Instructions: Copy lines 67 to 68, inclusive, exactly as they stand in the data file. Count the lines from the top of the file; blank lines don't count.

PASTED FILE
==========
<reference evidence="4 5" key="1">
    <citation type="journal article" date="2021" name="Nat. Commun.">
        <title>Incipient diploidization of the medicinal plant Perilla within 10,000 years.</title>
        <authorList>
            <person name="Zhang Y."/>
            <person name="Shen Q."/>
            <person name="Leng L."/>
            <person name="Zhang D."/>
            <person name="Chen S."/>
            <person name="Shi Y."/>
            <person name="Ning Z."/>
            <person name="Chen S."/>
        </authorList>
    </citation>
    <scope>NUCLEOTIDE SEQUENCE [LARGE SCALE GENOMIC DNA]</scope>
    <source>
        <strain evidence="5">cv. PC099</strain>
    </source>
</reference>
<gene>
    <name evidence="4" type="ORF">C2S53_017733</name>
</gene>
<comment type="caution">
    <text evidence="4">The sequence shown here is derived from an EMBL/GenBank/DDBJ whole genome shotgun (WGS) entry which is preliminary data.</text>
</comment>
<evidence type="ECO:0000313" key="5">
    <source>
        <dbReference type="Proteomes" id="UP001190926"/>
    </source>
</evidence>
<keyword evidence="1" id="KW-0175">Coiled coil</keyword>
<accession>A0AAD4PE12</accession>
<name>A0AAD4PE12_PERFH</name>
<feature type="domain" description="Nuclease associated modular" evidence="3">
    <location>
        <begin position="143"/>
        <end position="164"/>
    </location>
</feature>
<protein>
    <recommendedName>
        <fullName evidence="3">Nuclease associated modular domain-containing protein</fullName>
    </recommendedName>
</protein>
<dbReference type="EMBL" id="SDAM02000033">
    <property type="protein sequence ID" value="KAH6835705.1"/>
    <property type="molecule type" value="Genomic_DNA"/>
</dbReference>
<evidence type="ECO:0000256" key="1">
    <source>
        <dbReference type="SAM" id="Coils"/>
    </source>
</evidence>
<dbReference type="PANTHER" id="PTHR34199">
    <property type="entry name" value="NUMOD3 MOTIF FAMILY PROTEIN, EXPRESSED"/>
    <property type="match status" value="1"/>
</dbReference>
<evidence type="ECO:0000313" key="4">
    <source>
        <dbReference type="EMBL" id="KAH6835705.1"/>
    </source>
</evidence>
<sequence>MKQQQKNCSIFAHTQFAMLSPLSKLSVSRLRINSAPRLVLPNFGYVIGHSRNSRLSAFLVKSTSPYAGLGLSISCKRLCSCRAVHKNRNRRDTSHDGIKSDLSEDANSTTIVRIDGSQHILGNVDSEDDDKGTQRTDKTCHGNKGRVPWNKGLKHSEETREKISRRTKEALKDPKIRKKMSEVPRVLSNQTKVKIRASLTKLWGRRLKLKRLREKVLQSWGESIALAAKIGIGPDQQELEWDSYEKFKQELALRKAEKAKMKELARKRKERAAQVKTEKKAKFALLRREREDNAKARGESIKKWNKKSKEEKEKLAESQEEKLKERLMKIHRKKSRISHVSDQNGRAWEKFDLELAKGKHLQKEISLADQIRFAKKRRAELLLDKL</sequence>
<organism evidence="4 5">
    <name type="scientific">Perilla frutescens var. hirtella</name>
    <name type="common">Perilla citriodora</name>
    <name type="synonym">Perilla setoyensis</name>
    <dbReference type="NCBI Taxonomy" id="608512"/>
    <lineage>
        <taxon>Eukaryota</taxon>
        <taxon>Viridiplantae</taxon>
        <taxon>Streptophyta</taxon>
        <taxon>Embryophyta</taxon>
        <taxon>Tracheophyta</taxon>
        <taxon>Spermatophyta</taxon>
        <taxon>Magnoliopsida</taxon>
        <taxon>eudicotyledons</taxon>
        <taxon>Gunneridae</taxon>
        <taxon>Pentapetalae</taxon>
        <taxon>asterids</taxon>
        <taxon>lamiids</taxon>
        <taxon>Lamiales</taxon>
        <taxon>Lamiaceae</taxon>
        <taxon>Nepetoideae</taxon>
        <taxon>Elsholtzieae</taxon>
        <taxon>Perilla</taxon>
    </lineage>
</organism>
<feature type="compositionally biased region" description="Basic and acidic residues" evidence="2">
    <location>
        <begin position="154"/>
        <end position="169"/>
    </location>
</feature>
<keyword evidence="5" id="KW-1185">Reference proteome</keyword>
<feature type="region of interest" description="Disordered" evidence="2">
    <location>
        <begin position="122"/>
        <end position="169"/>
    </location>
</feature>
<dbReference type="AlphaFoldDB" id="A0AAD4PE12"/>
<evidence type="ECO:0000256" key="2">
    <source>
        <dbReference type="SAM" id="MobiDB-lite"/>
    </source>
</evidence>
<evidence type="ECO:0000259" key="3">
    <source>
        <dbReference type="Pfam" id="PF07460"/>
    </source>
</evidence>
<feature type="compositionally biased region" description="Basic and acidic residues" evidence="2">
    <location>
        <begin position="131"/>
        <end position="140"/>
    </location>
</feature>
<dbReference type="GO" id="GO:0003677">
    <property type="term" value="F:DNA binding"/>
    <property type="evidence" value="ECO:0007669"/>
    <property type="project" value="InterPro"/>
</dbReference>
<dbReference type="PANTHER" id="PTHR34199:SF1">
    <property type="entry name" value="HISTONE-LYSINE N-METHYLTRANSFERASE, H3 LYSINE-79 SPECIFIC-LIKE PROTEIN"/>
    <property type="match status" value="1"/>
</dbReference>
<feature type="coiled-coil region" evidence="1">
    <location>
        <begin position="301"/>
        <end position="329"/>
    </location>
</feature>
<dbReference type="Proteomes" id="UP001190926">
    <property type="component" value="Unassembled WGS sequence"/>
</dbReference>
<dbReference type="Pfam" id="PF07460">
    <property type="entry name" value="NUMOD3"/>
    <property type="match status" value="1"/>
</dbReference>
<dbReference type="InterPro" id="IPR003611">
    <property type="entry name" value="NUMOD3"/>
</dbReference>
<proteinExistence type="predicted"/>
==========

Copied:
    <name type="synonym">Perilla setoyensis</name>
    <dbReference type="NCBI Taxonomy" id="608512"/>